Target Money Dumps: We always forget this: cap space does NOT have to be used to sign free agents.  Nor does it have to be used in July. Cap space is an asset all season long, and can be used to absorb other teams’ dead weight in exchange for quality young assets. The Nets hallmark example is the Mozgov/Russell maneuver.  The move was made in June, so the Nets used their July of 2016 cap space to snare Russell in June of 2017.  The Nets need to target this market further: acquiring Russell and Allen for dead money (while sending out vets) was the right play – and a way better play than simply wasting space on stopgap veterans like Redick. You can sign cheaper stopgap veterans later in free agency (after all, it’s not as though you are winning in 2017-2018 either way.

 

Target young free agents with upside (basically, the RFA market): Otto Porter? Kentavious Caldwell Pope? Insert the player you like here.  I will use Porter as an example, as he is my favorite of the young free agents.

There are essentially three possibilities that may arise, if the Nets chase a young RFA, in order of best to worse case scenario.

  1. the incumbent does not match and the Nets get the player
  2. the incumbent matches. However, during the 2 day waiting period, none of the Nets other options, like a good salary dump or other good young player, fall off the board. Accordingly, despite the match, there was no cost to the Nets – they lost out on nothing.
  3. the incumbent matches.  During the 2 day waiting period, other Nets’ options, like money dumps of significance and good young players, fall off the board.  Accordingly, not only did the Nets wait two days for the incumbent to match, but they were hurt by the attempt to get the player. They lost out on other options.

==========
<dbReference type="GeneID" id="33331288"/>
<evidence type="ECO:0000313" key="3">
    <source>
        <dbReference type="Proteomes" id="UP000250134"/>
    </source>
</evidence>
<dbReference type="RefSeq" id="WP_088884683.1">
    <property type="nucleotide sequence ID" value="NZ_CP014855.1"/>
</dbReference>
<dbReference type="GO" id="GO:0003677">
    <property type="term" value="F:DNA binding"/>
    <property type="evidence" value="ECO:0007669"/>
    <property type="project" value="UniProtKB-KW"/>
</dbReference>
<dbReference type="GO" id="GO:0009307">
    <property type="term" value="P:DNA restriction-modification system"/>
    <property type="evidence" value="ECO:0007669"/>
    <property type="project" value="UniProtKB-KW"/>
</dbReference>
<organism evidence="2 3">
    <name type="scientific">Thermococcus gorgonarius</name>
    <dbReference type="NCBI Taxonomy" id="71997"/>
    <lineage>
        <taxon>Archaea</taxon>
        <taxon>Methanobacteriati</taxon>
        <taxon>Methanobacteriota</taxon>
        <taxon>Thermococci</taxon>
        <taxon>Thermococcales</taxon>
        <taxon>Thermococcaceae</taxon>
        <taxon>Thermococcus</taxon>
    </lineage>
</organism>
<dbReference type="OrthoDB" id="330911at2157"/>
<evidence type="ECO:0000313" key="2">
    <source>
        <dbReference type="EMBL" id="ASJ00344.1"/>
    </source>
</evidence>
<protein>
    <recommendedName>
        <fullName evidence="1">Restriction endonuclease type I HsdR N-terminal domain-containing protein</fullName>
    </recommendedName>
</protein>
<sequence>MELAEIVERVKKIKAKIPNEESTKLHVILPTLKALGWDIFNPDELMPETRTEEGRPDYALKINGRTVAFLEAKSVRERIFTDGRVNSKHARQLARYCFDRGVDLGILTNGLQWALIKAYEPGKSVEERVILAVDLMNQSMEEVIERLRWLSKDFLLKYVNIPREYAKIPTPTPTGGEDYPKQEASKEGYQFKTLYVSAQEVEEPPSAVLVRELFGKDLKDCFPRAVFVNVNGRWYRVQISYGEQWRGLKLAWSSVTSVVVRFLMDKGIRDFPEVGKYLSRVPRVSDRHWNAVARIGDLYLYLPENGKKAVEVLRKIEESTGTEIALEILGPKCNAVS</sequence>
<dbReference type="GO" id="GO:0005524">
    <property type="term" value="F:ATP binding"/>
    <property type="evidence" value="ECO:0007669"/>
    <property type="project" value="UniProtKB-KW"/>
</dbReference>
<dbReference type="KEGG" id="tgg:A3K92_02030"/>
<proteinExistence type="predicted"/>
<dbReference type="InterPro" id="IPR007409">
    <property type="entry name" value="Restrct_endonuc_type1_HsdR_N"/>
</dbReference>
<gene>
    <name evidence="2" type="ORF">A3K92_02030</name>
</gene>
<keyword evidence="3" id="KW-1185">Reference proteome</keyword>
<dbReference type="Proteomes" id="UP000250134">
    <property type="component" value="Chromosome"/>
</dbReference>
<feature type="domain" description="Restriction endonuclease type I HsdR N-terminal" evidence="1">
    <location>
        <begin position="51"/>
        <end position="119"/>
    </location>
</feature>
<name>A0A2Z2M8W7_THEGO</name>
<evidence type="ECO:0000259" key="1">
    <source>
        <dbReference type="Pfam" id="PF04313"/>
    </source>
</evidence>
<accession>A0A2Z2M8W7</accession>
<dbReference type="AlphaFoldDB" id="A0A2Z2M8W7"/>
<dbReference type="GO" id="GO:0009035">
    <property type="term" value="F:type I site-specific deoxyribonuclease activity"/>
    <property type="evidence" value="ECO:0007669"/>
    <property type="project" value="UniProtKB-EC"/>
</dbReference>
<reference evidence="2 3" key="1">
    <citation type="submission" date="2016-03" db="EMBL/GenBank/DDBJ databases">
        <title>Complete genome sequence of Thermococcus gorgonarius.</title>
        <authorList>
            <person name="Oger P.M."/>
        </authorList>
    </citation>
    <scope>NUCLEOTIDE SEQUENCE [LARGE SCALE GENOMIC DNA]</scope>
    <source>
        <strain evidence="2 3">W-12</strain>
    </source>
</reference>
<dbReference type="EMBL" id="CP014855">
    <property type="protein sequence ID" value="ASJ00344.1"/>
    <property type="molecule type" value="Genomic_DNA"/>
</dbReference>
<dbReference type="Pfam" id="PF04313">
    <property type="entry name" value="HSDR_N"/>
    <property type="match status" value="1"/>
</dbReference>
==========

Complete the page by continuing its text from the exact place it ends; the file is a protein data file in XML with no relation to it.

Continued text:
My view on the above, is rather simple.  If the Nets chase a restricted free agent that fits the team – nearly any – and scenario “1” or “2” unfolds above, the chase was worth it.  Scenario “1” is obviously worth it: you got the player. So is scenario “2”: if the Nets ink Otto Porter to an offer sheet, and the Wizards match, but the Nets do not lose out on their other plans, then no harm was done, and the endeavor was worthy. 

However, if scenario “3” develops, that represents failure for Marks and the Nets. 

Essentially, if the Nets feel there is a chance a team balks on matching on a significant RFA, and there are no money dump options available, then inking an offer sheet is a worthy endeavor.

So, what will the Nets do in free agency? I do not know. Nor do you, because Marks plays his cards close to the vest. But if the only options available are doing something negative, then they should just do nothing at all.